Picture: 123RF / JEREMY
Picture: 123RF / JEREMY

RW Johnson describes me in his letter as “a potent source of misinformation and disinformation” (“Cloud of confusion over migrants”, July 7). This from a man who is on record stating on Politicsweb that I taught at Rhodes University, an institution I have never set foot in.

Johnson has gained notoriety for his right-wing views. In July 2010 he published a blog post in the London Review of Books that many interpreted as comparing black migrants in SA to baboons. Seventy-three prominent intellectuals signed a letter describing the post — which had to be taken down — as racist.

Johnson questions the point I made in a recent column that several European governments and populations scapegoat and criminalise African migrants (“Highs and lows of relations between the AU and EU”, July 4). Right-wing parties and many citizens across the EU have frequently demonised this group. Anyone who thinks otherwise has been living in cloud cuckoo land. The Dutch supreme court only recently upheld the conviction of Islamophobic populist Geert Wilders for insulting Moroccans at a 2014 rally.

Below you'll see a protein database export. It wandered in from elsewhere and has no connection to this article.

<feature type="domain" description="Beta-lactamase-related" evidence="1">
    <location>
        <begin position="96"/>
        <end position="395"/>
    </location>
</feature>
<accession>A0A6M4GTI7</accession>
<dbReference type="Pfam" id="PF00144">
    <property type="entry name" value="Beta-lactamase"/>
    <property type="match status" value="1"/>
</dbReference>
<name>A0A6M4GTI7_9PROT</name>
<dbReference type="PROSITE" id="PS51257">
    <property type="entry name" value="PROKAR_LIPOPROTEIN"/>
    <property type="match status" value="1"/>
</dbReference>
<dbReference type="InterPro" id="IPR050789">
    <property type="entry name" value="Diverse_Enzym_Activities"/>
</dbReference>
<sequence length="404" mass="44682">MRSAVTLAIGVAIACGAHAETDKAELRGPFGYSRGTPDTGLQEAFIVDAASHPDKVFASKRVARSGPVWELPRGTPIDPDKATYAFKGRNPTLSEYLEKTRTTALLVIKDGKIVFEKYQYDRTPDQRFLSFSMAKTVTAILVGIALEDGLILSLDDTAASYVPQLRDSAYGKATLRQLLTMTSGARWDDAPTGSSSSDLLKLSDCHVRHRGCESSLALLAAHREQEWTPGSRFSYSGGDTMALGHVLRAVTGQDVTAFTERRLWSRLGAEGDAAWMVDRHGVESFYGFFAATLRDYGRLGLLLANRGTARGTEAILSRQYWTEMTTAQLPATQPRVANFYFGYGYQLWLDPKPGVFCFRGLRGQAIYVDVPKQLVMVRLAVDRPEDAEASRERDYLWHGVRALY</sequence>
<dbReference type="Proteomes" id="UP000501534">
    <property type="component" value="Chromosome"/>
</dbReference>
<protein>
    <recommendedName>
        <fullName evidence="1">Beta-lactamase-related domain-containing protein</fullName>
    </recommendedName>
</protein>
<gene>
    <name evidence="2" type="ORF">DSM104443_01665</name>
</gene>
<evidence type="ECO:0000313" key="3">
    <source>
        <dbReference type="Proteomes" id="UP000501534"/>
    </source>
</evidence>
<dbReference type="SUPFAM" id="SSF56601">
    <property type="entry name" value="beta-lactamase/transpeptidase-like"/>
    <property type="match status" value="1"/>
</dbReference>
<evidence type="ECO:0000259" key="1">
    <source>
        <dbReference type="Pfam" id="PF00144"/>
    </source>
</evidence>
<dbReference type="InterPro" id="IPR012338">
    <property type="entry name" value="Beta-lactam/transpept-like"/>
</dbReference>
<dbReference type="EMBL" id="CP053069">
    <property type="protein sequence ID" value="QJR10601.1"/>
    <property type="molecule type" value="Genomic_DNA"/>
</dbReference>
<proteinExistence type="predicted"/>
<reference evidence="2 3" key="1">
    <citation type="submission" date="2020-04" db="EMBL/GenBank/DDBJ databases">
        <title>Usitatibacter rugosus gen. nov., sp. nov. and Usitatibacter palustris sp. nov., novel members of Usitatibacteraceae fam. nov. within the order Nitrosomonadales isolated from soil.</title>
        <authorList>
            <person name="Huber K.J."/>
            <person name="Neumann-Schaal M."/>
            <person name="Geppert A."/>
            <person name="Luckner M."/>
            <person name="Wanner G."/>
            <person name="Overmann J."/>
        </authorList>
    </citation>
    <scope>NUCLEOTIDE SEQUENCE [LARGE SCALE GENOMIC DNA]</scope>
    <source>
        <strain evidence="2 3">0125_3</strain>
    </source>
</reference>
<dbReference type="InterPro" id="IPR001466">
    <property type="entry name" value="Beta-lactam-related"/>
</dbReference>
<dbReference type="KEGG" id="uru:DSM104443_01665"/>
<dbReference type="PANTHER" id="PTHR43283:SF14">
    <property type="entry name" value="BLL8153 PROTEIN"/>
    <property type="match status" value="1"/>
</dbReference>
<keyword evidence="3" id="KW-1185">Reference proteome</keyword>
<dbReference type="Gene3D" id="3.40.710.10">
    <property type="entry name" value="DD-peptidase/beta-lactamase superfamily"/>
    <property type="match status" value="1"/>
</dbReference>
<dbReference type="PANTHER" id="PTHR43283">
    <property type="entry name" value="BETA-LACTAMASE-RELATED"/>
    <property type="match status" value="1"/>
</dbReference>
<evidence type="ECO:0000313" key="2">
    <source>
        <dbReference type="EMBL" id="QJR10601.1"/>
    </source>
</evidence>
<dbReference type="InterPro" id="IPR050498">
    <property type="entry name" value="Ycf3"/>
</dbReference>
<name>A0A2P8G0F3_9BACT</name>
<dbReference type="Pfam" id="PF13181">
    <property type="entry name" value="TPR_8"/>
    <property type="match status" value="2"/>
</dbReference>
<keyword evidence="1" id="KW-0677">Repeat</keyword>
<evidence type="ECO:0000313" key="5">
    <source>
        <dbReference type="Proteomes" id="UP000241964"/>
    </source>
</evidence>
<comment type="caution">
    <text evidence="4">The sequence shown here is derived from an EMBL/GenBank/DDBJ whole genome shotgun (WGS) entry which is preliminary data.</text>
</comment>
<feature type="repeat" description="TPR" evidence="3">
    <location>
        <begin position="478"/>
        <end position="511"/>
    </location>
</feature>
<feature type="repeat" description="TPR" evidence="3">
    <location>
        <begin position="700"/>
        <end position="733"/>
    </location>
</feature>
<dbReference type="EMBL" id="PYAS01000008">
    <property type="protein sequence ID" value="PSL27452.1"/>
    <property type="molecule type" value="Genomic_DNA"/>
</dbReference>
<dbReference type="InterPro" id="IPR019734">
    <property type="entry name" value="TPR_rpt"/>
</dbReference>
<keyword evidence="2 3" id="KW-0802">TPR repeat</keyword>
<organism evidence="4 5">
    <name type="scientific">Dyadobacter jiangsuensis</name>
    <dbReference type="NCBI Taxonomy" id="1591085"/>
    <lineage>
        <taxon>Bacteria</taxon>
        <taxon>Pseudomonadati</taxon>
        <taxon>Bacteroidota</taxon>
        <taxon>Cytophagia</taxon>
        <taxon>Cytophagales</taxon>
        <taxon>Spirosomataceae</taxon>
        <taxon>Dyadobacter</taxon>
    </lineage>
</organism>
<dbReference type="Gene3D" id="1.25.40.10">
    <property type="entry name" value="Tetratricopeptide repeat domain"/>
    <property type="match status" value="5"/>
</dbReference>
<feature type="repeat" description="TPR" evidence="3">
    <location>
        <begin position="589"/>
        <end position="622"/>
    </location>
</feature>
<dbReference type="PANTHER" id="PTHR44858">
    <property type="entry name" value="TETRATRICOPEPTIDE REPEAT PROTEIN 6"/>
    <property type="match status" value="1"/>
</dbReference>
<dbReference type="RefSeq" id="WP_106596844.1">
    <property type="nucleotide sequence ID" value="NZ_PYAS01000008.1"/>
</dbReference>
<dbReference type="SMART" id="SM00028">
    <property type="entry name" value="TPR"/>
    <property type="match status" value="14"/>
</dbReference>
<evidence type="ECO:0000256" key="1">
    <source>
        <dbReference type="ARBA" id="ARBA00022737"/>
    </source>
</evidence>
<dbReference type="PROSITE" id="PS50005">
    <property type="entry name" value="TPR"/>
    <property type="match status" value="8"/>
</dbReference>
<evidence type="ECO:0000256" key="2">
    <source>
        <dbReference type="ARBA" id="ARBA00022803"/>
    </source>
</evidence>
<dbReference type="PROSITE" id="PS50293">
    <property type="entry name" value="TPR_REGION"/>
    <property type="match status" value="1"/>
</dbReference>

Johnson also seeks to depict migrants as “breaking the law”, but every individual has the legal right to seek asylum, as has been confirmed by the EU itself. Johnson then somehow confuses the 10.6-million African international migrants living in the EU as the same as those arriving on rickety boats.

This figure is cited in a 2020 report by the International Organization for Migration — erroneously dubbed the International Office for Migration by Johnson. His only accurate point is my figure of 12,929 African boat people crossing the Mediterranean into the EU last year, which reflected only the first few months of 2020. 

Based on Johnson’s constant reactionary ramblings, our intellectual King Lear should perhaps drift off gently into the sunset.

Prof Adekeye Adebajo
University of Johannesburg

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